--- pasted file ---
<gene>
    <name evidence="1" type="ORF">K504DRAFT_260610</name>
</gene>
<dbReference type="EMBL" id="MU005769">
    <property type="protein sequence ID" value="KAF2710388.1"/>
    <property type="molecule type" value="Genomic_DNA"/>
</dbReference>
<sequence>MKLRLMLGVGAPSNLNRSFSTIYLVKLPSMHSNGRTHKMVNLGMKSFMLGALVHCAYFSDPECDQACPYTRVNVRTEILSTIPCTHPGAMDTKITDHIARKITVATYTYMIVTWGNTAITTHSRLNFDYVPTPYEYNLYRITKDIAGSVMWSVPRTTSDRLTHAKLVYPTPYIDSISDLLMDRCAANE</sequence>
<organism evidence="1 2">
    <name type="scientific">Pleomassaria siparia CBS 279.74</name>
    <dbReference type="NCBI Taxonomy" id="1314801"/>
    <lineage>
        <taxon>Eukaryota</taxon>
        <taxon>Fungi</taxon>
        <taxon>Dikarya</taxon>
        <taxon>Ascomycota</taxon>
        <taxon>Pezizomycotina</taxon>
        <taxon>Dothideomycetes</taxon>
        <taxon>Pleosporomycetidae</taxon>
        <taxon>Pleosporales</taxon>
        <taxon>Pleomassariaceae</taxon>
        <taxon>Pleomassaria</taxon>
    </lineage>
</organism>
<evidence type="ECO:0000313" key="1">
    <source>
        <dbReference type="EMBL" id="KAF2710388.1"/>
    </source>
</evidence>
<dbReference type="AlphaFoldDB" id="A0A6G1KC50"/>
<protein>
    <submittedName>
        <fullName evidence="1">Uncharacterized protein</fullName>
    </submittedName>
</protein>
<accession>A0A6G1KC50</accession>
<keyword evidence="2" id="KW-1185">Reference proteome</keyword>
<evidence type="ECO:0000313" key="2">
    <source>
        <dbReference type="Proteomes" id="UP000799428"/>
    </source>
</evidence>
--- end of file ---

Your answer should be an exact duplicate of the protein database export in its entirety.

<gene>
    <name evidence="1" type="ORF">K504DRAFT_260610</name>
</gene>
<dbReference type="EMBL" id="MU005769">
    <property type="protein sequence ID" value="KAF2710388.1"/>
    <property type="molecule type" value="Genomic_DNA"/>
</dbReference>
<sequence>MKLRLMLGVGAPSNLNRSFSTIYLVKLPSMHSNGRTHKMVNLGMKSFMLGALVHCAYFSDPECDQACPYTRVNVRTEILSTIPCTHPGAMDTKITDHIARKITVATYTYMIVTWGNTAITTHSRLNFDYVPTPYEYNLYRITKDIAGSVMWSVPRTTSDRLTHAKLVYPTPYIDSISDLLMDRCAANE</sequence>
<organism evidence="1 2">
    <name type="scientific">Pleomassaria siparia CBS 279.74</name>
    <dbReference type="NCBI Taxonomy" id="1314801"/>
    <lineage>
        <taxon>Eukaryota</taxon>
        <taxon>Fungi</taxon>
        <taxon>Dikarya</taxon>
        <taxon>Ascomycota</taxon>
        <taxon>Pezizomycotina</taxon>
        <taxon>Dothideomycetes</taxon>
        <taxon>Pleosporomycetidae</taxon>
        <taxon>Pleosporales</taxon>
        <taxon>Pleomassariaceae</taxon>
        <taxon>Pleomassaria</taxon>
    </lineage>
</organism>
<evidence type="ECO:0000313" key="1">
    <source>
        <dbReference type="EMBL" id="KAF2710388.1"/>
    </source>
</evidence>
<dbReference type="AlphaFoldDB" id="A0A6G1KC50"/>
<protein>
    <submittedName>
        <fullName evidence="1">Uncharacterized protein</fullName>
    </submittedName>
</protein>
<accession>A0A6G1KC50</accession>
<keyword evidence="2" id="KW-1185">Reference proteome</keyword>
<evidence type="ECO:0000313" key="2">
    <source>
        <dbReference type="Proteomes" id="UP000799428"/>
    </source>
</evidence>